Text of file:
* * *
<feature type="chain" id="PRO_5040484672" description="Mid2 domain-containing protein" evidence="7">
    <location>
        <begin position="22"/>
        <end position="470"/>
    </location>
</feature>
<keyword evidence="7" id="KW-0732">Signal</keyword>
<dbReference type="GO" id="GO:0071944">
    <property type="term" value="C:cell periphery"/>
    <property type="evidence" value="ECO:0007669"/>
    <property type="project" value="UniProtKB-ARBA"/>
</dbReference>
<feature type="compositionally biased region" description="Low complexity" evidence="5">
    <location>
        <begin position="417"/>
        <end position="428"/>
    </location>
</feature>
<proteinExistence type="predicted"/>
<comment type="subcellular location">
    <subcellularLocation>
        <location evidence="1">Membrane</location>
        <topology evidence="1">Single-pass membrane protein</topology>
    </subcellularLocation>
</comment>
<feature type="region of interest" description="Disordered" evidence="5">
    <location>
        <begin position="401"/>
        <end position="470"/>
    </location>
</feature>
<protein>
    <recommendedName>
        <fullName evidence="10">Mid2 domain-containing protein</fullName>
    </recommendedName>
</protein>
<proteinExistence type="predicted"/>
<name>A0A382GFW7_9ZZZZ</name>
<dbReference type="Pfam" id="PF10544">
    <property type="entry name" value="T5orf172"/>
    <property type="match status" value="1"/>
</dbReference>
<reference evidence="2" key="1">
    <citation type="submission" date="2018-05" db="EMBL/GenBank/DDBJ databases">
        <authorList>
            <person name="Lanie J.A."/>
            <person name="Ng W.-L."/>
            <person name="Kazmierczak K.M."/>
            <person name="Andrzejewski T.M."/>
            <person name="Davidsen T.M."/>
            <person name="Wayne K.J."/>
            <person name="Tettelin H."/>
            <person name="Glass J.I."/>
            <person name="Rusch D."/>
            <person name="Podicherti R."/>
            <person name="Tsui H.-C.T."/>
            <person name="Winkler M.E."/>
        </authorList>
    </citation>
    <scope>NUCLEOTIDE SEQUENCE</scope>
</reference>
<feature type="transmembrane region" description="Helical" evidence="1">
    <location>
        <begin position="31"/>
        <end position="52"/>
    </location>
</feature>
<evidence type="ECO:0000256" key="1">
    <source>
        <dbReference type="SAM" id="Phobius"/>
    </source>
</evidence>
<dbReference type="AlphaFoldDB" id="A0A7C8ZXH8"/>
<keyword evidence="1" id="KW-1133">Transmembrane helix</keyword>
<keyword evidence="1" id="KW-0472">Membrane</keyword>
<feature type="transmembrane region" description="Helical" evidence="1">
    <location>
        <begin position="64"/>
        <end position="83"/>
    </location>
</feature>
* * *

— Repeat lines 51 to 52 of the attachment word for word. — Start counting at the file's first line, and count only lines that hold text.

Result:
            <person name="Wayne K.J."/>
            <person name="Tettelin H."/>